Community group can turn in housing element map
The Encinitas City Council decided Jan. 21 to invite a potential community group to submit a map showing which sites could accommodate units for the housing element.
As a result of a 3-2 vote, the council will consider a map from a community group, should one form, alongside residents’ earlier input.
Headed for the ballot in 2016, the housing element looks to rezone parcels to add about 1,300 units throughout Encinitas. Last fall, the city collected residents’ input on possible locations for housing element units via E-Town Hall, an online forum.
Based on feedback, the council will ultimately finalize one or possible multiple maps for the ballot.
Councilman Mark Muir, who initiated the agenda item, said a community map would allow the city to collect input from those who felt disenfranchised by E-Town Hall.
“While the city has made significant investments in educating and receiving feedback from the community, there are some within our community who feel disenfranchised, non-represented and/or believe the methodology is inadequate in determining the final housing map to be considered by the council,” Muir wrote in the agenda item’s report.
Muir said he didn’t know of any such community group or who might be interested in heading one. A week after the meeting, Muir said a few individuals have subsequently contacted him expressing interest in forming such a group.
During last week’s meeting, Muir stated the city wouldn’t have a hand in creating or running the group. He also said it would be up to the potential organization to contact the city regarding criteria for developing a housing element map.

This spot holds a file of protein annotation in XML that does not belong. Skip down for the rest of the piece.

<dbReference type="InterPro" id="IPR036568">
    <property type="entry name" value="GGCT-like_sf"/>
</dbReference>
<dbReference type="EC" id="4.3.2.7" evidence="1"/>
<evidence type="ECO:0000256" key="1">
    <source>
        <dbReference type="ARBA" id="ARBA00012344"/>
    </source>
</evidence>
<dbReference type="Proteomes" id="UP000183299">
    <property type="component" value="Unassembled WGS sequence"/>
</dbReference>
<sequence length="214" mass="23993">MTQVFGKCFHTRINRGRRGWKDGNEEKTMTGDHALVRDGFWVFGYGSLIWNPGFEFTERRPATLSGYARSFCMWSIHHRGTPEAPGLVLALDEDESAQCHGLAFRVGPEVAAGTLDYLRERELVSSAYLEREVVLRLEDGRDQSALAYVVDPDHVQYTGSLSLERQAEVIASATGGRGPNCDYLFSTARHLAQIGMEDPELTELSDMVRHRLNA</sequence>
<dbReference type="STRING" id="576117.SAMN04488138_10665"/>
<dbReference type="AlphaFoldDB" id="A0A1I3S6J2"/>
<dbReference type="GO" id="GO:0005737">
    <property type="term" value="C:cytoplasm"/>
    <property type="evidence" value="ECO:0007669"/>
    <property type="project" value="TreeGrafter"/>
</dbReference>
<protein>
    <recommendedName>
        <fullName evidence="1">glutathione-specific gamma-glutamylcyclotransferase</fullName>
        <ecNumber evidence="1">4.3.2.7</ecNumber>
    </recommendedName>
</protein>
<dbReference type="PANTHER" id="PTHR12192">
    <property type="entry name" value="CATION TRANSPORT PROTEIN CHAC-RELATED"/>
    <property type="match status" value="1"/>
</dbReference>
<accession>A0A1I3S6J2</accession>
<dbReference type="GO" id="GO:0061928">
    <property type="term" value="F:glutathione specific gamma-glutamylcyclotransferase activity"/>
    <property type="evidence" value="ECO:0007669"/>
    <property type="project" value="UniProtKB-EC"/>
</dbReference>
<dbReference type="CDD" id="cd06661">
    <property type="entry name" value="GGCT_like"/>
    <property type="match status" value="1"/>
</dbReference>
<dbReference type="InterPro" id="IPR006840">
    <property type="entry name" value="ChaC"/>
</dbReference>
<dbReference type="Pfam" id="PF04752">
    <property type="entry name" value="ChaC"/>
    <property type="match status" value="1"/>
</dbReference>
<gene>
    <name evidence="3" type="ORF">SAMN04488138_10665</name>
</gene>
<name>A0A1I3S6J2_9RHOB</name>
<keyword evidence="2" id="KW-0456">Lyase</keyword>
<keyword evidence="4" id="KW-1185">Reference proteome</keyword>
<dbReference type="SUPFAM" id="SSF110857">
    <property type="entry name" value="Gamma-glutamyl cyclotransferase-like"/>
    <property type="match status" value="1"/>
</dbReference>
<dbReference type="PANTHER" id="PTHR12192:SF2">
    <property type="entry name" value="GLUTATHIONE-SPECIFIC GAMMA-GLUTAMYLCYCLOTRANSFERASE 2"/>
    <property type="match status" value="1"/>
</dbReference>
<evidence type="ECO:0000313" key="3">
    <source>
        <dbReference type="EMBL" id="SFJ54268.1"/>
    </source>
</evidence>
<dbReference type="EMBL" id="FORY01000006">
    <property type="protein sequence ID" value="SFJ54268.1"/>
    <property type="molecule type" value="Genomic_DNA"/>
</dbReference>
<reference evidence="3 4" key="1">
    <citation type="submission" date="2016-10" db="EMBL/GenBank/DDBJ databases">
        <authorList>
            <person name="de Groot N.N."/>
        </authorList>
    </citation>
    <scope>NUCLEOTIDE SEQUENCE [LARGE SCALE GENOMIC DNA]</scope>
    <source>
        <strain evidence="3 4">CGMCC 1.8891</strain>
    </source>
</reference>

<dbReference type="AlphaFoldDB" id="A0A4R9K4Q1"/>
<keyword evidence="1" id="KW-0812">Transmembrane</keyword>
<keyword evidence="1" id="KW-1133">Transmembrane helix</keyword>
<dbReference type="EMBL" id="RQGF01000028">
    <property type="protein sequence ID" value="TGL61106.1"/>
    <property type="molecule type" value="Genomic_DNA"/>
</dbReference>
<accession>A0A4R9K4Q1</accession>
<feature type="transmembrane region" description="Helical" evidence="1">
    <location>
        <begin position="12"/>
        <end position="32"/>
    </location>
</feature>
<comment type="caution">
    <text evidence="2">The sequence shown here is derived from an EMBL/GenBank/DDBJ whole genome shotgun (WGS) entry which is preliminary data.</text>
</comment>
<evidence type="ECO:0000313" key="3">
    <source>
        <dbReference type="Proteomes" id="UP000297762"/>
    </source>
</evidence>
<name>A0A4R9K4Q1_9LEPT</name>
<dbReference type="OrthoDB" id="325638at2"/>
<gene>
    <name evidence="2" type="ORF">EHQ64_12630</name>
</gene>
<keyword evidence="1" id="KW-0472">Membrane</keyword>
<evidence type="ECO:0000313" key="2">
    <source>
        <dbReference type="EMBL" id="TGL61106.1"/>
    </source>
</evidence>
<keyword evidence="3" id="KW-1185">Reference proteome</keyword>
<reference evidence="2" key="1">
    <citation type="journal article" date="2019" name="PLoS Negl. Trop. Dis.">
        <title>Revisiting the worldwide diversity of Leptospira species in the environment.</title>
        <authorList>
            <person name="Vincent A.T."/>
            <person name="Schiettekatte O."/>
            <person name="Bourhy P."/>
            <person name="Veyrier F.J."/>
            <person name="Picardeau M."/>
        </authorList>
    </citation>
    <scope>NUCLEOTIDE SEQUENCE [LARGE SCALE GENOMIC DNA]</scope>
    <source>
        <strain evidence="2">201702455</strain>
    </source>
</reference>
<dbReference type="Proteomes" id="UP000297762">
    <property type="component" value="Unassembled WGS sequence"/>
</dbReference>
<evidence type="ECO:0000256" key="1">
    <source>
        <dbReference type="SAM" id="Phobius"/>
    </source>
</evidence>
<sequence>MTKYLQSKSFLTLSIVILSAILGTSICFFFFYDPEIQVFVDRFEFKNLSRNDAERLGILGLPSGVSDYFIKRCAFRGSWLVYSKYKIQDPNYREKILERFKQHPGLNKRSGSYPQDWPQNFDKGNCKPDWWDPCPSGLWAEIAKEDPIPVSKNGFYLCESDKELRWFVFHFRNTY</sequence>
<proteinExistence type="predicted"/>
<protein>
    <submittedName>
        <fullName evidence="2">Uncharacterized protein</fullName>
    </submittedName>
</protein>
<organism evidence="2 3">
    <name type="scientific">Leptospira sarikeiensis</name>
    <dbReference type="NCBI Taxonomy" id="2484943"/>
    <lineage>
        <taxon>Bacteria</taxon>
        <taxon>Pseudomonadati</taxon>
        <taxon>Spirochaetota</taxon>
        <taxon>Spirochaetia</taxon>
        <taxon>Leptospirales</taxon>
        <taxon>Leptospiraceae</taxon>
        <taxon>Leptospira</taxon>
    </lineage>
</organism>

Councilwoman Lisa Shaffer opposed the plan. She said the city already conducted a robust outreach effort through E-Town Hall. She added a community map would drain staff time and possibly throw off the tight schedule to put the housing element on the 2016 ballot.
“It’s rewarding the people who didn’t want to play by giving them extra time and maybe torquing the whole schedule,” Shaffer said.
Earlier in the meeting, the council received a report from city staff summarizing fall outreach for E-Town Hall.
City Planning Director Jeff Murphy said the city notified the public about E-Town Hall through workshops in each of Encinitas’ five communities, a media campaign, by holding meetings with key stakeholder groups, sending out direct mailers and other means.
Murphy said as a result, quite a few new faces got involved in the process and gave input on the housing element.
Overall, the council said they were pleased with the level of outreach and community engagement.
Muir called outreach thus far a “triple,” adding the city should move forward with a community-based map for a “grand slam.”
Councilman Tony Kranz, who voted against the agenda item, also expressed concern with the amount of staff time required.
Deputy Mayor Catherine Blakespear said she liked the idea of “opening our arms wide” in search of the best ideas for the housing element. Mayor Kristin Gaspar echoed her.
The agenda item didn’t draw any public speakers.
The council will settle by April on housing element maps, which will then undergo environmental review. Thus, the community group would have to present its map by mid-March, giving the council enough time to possibly incorporate any ideas from it.
After environmental review, the council will pick one or multiple maps for the ballot.
In the meantime, the council and Planning Commission will hold a special joint meeting at 6 p.m. on Feb. 3 and Feb. 5 at City Hall to review the results of E-Town Hall and get the ball rolling on developing maps for environmental review.
The public will have the chance to comment at the meeting and future dates.